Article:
Firefox Signs Five-Year Deal With Yahoo, Drops Google as Default Search Engine

Slashdot - Wed, 19/11/2014 - 11:43pm
mpicpp writes with news that Yahoo will soon become the default search engine in Firefox. Google's 10-year run as Firefox's default search engine is over. Yahoo wants more search traffic, and a deal with Mozilla will bring it. In a major departure for both Mozilla and Yahoo, Firefox's default search engine is switching from Google to Yahoo in the United States. "I'm thrilled to announce that we've entered into a five-year partnership with Mozilla to make Yahoo the default search experience on Firefox across mobile and desktop," Yahoo Chief Executive Marissa Mayer said in a blog post Wednesday. "This is the most significant partnership for Yahoo in five years." The change will come to Firefox users in the US in December, and later Yahoo will bring that new "clean, modern and immersive search experience" to all Yahoo search users. In another part of the deal, Yahoo will support the Do Not Track technology for Firefox users, meaning that it will respect users' preferences not to be tracked for advertising purposes. With millions of users who perform about 100 billion searches a year, Firefox is a major source of the search traffic that's Google's bread and butter. Some of those searches produce search ads, and Mozilla has been funded primarily from a portion of that revenue that Google shares. In 2012, the most recent year for which figures are available, that search revenue brought in the lion's share of Mozilla's $311 million in revenue.

Read more of this story at Slashdot.








Categories: Science

Firefox Signs Five-Year Deal With Yahoo, Drops Google as Default Search Engine

Slashdot - Wed, 19/11/2014 - 11:43pm
mpicpp writes with news that Yahoo will soon become the default search engine in Firefox. Google's 10-year run as Firefox's default search engine is over. Yahoo wants more search traffic, and a deal with Mozilla will bring it. In a major departure for both Mozilla and Yahoo, Firefox's default search engine is switching from Google to Yahoo in the United States. "I'm thrilled to announce that we've entered into a five-year partnership with Mozilla to make Yahoo the default search experience on Firefox across mobile and desktop," Yahoo Chief Executive Marissa Mayer said in a blog post Wednesday. "This is the most significant partnership for Yahoo in five years." The change will come to Firefox users in the US in December, and later Yahoo will bring that new "clean, modern and immersive search experience" to all Yahoo search users. In another part of the deal, Yahoo will support the Do Not Track technology for Firefox users, meaning that it will respect users' preferences not to be tracked for advertising purposes. With millions of users who perform about 100 billion searches a year, Firefox is a major source of the search traffic that's Google's bread and butter. Some of those searches produce search ads, and Mozilla has been funded primarily from a portion of that revenue that Google shares. In 2012, the most recent year for which figures are available, that search revenue brought in the lion's share of Mozilla's $311 million in revenue.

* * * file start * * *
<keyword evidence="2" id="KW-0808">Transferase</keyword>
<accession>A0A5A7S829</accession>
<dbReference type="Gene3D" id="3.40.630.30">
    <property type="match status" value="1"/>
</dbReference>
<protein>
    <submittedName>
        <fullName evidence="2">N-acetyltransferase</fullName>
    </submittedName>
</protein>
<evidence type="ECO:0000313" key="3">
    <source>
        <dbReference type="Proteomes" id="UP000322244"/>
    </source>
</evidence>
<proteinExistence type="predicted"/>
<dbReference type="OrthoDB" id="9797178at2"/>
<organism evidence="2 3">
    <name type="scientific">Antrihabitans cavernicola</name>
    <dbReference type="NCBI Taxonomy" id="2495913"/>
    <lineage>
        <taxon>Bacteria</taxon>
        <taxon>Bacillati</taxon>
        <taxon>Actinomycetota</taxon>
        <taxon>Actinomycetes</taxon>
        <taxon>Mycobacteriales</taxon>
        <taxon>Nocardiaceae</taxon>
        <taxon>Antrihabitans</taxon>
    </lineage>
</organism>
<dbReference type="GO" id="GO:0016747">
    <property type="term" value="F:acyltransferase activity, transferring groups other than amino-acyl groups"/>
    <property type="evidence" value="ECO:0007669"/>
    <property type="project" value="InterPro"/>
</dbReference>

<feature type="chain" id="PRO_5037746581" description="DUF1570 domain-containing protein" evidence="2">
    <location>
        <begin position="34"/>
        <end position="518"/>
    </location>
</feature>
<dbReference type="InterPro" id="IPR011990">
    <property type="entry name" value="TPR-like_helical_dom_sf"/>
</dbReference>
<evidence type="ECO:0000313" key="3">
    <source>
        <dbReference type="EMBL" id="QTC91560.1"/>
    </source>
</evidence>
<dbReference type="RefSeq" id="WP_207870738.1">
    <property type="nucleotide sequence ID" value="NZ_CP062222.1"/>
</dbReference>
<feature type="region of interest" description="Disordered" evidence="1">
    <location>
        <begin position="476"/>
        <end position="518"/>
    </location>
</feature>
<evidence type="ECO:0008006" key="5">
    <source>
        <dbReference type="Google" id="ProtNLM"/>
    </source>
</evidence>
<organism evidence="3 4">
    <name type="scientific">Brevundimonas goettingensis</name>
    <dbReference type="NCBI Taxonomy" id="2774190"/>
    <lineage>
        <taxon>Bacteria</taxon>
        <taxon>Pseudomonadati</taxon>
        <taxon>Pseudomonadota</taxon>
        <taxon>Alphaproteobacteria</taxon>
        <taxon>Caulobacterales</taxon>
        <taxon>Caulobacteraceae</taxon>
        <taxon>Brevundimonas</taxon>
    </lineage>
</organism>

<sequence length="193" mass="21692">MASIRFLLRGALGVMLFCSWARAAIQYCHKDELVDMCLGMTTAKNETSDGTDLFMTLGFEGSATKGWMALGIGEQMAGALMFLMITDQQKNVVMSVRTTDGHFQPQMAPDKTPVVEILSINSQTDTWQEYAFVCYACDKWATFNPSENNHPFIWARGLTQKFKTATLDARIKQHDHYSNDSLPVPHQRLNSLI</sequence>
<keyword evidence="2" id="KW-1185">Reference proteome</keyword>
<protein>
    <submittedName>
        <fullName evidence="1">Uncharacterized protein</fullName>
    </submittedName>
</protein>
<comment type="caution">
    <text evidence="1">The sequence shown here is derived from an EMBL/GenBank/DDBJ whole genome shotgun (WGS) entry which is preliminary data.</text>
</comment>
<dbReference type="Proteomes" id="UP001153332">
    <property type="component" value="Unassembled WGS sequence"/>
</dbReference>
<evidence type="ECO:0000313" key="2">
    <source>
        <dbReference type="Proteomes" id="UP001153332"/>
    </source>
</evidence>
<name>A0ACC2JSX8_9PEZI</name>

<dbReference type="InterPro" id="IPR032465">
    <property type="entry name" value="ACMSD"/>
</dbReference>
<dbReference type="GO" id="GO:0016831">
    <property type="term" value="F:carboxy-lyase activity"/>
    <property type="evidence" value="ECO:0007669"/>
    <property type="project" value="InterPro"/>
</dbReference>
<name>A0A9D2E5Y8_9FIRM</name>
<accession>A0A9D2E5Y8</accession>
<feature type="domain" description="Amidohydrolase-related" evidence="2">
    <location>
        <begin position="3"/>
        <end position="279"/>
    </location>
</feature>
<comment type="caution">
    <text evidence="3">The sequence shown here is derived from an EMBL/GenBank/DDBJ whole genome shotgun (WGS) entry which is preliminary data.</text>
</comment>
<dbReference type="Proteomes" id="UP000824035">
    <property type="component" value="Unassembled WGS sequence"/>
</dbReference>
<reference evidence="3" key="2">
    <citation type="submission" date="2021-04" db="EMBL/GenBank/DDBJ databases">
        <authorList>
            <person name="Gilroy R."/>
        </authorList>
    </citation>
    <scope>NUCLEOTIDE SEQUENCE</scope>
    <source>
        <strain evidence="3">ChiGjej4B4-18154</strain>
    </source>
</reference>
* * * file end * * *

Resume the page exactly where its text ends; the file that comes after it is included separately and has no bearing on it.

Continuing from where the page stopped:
Read more of this story at Slashdot.








Categories: Science

Firefox Signs Five-Year Deal With Yahoo, Drops Google as Default Search Engine

Slashdot - Wed, 19/11/2014 - 11:43pm
mpicpp writes with news that Yahoo will soon become the default search engine in Firefox. Google's 10-year run as Firefox's default search engine is over. Yahoo wants more search traffic, and a deal with Mozilla will bring it. In a major departure for both Mozilla and Yahoo, Firefox's default search engine is switching from Google to Yahoo in the United States. "I'm thrilled to announce that we've entered into a five-year partnership with Mozilla to make Yahoo the default search experience on Firefox across mobile and desktop," Yahoo Chief Executive Marissa Mayer said in a blog post Wednesday. "This is the most significant partnership for Yahoo in five years." The change will come to Firefox users in the US in December, and later Yahoo will bring that new "clean, modern and immersive search experience" to all Yahoo search users. In another part of the deal, Yahoo will support the Do Not Track technology for Firefox users, meaning that it will respect users' preferences not to be tracked for advertising purposes. With millions of users who perform about 100 billion searches a year, Firefox is a major source of the search traffic that's Google's bread and butter. Some of those searches produce search ads, and Mozilla has been funded primarily from a portion of that revenue that Google shares. In 2012, the most recent year for which figures are available, that search revenue brought in the lion's share of Mozilla's $311 million in revenue.

Read more of this story at Slashdot.








Categories: Science

Firefox Signs Five-Year Deal With Yahoo, Drops Google as Default Search Engine